Bulgarian Prime Minister Boiko Borissov visited the Bulgarian – Greek border on February 27, crossing it to speak to Greek police, customs officials and farmers – and telling them what they were doing was a disgrace and threatening “very serious steps” unless they resolved their problems soon.
Borissov’s visit to the Kulata – Promachonas checkpoint came a day after, answering questions in Parliament about the border blockade, he expressed his frustration that none of his approaches to Greek authorities and the European Commission about the matter had produced a result.
In a post on Facebook, accompanied by photographs of his visit, Borissov said that he had spoken to Bulgarian police and customs officials and to the Greek police, customs officials and farmers.
Of the latter, he said, “I told them that what they are doing is a shame and so far, Bulgaria has always, at all high-level meetings, supported our Greek friends and neighbours. But if they do not solve their problems as soon as possible, I told them flatly, I intend to take very serious steps. Apparently diplomacy does not help. I hope that this time they will understand me correctly”.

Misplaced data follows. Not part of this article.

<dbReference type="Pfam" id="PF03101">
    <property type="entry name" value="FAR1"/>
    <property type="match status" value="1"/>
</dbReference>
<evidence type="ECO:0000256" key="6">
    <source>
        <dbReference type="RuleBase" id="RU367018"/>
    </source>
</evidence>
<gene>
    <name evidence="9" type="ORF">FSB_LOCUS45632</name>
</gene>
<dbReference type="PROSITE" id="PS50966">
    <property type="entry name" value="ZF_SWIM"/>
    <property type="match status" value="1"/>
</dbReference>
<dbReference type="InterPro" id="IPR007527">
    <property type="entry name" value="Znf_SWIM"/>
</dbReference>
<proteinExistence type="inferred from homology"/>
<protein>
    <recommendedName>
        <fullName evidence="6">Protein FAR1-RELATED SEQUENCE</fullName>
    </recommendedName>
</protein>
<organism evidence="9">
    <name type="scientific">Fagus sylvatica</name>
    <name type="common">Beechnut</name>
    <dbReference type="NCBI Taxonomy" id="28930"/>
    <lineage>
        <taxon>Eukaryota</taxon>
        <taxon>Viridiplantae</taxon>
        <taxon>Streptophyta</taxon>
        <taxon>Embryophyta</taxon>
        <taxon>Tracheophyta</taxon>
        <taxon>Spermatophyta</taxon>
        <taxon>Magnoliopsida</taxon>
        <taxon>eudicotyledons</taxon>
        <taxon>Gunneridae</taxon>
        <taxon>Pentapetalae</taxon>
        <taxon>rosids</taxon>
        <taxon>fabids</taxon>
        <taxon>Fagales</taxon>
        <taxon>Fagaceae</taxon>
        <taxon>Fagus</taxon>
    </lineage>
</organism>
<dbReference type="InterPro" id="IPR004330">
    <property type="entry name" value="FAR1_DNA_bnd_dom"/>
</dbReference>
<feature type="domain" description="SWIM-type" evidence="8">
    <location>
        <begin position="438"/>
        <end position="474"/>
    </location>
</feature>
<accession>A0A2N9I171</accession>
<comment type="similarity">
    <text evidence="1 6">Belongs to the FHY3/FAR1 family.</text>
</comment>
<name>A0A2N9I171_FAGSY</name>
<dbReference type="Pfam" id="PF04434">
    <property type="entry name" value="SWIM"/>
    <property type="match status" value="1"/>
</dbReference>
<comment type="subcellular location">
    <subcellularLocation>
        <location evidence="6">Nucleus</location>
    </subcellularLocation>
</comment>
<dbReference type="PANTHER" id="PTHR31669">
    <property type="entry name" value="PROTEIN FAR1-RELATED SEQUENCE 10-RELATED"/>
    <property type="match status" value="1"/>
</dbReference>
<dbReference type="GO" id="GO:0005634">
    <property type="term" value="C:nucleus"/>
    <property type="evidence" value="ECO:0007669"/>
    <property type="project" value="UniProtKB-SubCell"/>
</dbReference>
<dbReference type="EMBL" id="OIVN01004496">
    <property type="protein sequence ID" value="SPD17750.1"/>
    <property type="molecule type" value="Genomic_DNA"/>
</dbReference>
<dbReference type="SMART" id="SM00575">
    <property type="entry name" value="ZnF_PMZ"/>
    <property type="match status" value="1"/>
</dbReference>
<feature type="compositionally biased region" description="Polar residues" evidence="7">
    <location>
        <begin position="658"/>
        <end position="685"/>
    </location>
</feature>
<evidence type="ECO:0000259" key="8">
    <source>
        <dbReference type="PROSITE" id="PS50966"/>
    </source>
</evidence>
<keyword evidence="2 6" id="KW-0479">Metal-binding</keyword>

A report on February 27 by public broadcaster Bulgarian National Television said that all border checkpoints with Greece were operating normally. Only at the Ilinden checkpoint had the movement of lorries been barred up to 10am.
Reports after Borissov’s visit quoted him as saying that he had told Greek police that the “disgrace” of the border blockade should be brought to an end “or I will think that it is directed against Bulgaria”.
When he crossed into Greek territory, he had seen no tractor drivers, only parked tractors. “I walked for 10 minutes among the tractors, there was not even a live chicken, I could not find anyone to speak to”.
As a last resort, he said that it was possible that he would not go to the March 7 EU-Turkey summit and would use Bulgaria’s right of veto. “I am giving them a deadline of a few days to think.”
The March 7 EU-Turkey summit is intended to achieve progress on a deal with Ankara on an action plan to stem migration flows and tackled networks of traffickers and smugglers. The deal envisages Turkey receiving three billion euro assistance from the EU to help it shelter refugees from Syria, while Turkey is expected to prevent them from travelling on across its borders into Europe.